Do you wait until the last minute to prepare for a meeting, to rehears ahead of a presentation and revise ahead of a test or exam?
If the answer is yes, you might be getting in your own way of becoming an expert; of feeling comfortably reassured in your own knowledge and able to project it to those around you.
- Learning is most effective when spaced out over time.
- Forgetting happens most rapidly right after the learning occurs and slows down over time.
So, these first two rules of learning* demonstrate that by doing things in a tight space of time, your learning is likely to be impeded and your longer term memory of what you’ve learnt will be reduced. This may affect your performance at the important meeting, presentation or exam and of course, your future level of expertise would be greatly reduced if the information isn’t retained.
The tricky part for many is that they really truly feel the need the deadline to get on with the task in hand. So simply knowing it’s not the best way to learn and retain information isn’t enough.
That’s why I suggest that you find a different way to add a psychological pressure.
Here are 5 tips you can try:
1. Use a Partner
For many, simply telling yourself that you will and must do something isn’t enough. This is because the easiest person in the world to let down is ourselves! Annoying but true.
It’s a whole different kettle of fish if you tell someone else. Add that level of accountability and the resulting embarrassment, discomfort or uneasiness of having to tell that person you didn’t do it. Chose someone who it would be really uncomfortable to admit a failing to, and make it relevant to the task in hand. May it be your boss, your tutor, your coach, whomever you respect and would hate to let down.
2. Add Financial Pain
For many, money is a big driver. So set yourself intermittent deadlines between now and the final one, and then find of a charity or cause that you commit paying a certain amount of money to every time you miss a target. You might like to add a level of accountability by telling someone about the promise too. It’d feel pretty mean to not follow it through if others knew of your commitment, and you’re therefore much more likely to not miss the self-imposed deadlines. And if you occasionally do, at least your money would come to a good cause.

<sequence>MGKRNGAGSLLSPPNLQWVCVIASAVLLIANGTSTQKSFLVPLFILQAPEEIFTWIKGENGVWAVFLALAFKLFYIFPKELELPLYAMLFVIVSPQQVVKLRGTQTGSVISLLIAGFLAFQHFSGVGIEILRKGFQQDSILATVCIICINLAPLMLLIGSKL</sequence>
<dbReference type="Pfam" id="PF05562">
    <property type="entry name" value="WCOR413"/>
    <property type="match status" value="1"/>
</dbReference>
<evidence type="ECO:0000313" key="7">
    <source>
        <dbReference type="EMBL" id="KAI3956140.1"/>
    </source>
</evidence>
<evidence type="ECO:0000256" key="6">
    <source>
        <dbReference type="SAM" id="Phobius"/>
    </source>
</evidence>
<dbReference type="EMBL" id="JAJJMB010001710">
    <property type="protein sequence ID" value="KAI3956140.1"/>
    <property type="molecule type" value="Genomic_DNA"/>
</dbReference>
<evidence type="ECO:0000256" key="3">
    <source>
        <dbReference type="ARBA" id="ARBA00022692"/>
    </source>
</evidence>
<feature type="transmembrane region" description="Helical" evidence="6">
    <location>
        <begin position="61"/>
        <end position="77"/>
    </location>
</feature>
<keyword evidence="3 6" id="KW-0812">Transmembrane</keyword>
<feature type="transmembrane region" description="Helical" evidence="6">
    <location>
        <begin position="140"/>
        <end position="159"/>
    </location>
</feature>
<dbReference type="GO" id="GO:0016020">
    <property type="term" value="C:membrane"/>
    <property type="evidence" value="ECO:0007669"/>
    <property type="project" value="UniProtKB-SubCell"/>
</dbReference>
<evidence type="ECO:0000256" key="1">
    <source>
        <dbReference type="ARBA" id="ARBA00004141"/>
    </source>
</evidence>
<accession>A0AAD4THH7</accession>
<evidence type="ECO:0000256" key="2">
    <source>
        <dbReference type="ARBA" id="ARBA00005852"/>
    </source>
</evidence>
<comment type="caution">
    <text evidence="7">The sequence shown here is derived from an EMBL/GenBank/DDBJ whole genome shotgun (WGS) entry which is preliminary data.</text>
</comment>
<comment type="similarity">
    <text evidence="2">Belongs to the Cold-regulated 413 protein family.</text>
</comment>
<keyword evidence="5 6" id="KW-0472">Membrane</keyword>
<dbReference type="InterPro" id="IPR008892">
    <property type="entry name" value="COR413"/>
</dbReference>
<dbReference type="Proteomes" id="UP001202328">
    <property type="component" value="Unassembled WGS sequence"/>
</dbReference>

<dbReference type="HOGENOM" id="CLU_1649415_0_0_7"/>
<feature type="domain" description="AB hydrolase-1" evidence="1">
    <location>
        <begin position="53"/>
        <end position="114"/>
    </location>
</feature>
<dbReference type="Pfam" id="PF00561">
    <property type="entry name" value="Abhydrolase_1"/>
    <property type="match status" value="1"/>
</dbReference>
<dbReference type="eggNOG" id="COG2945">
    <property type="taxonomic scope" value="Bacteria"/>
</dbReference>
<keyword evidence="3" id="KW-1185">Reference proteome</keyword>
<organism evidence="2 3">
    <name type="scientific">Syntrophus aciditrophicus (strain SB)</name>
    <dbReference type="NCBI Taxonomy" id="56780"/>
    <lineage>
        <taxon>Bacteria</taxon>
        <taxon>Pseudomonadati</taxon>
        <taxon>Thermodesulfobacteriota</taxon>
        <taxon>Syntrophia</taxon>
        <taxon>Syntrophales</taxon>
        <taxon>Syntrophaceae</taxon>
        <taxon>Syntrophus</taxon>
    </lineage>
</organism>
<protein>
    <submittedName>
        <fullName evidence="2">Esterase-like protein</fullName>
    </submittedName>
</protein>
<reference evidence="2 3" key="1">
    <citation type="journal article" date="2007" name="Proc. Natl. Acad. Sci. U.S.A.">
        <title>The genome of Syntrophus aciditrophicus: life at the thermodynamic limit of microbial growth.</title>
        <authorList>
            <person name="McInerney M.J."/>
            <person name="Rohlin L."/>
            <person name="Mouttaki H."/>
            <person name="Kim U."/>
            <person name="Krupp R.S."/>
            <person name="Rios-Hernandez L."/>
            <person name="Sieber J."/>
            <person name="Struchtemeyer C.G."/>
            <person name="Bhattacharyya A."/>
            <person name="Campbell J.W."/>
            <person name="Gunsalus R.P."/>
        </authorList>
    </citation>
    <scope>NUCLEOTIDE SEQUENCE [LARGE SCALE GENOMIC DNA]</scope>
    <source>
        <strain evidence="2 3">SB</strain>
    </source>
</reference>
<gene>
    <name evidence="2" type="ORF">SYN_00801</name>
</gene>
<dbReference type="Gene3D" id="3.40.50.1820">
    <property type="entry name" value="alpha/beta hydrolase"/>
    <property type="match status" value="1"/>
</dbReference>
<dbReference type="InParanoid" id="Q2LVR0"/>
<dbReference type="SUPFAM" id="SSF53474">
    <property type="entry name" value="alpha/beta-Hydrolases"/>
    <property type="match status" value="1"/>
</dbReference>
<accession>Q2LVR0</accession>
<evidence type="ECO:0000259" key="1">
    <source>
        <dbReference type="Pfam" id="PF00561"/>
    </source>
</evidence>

3. Add Physical Pain
Same principle as the above, but instead of paying someone money, you commit to a certain level of exercise as punishment for missing a deadline. Maybe commit to going for a 5 km run or add 5 km to your usual one.
4. Apply the 5 Minute Rule
A great procrastination technique you may have heard me talk about before, which also works great here. Start early on a task with a deadline in the future and commit to only doing 5 minutes, then evaluate and do another 5 if you want to, then evaluate again and add another 5 and so on. Soon the momentum is up and running and you may even forget to check in every five minutes as you’re in the flow of it.
5. Quickly Now, In Depth Later
For ‘crammers’, I’ve found it’s often easier to do a quick read or walk through in the preset, and leave the in depth stuff to nearer the time of the deadline. There’s no real pressure to learn it off by heart or be able to discuss an issue with real expertise yet. There will be a level of enjoyment of simply reading or rehearsing with ease.
This will allow the learning to sink in somewhat, ahead of the usual cramming. So even if you don’t consciously remember that much about it after a time delay, it’ll be easier to learn when you return to it, and the retention of the information will be increased.
The 3rd rule of learning* supports the effectiveness of this technique. It states that:
- Once something is learnt and forgotten, the learning is quicker and retention greater when relearnt.
WHICHEVER, TECHNIQUE(S) YOU USE, REMEMBER HOW WE LEARN AND DEVELOP EXPERTISE:
As the majority of our forgetting will have already happened within 2 days of the initial learning, and bearing in mind, learning is most effective when spaced over time, along with the fact that relearning results in quicker and better retained learning, make sure you use the above techniques over time.
Allow a number of opportunities to firstly get familiar with, then confident in and finally proficient in the subject, you will allow yourself to come across, and importantly feel, like an expert, with a lasting effect.
*Ebbinghaus ‘Memory. A Contribution to Experimental Psychology’ (1885)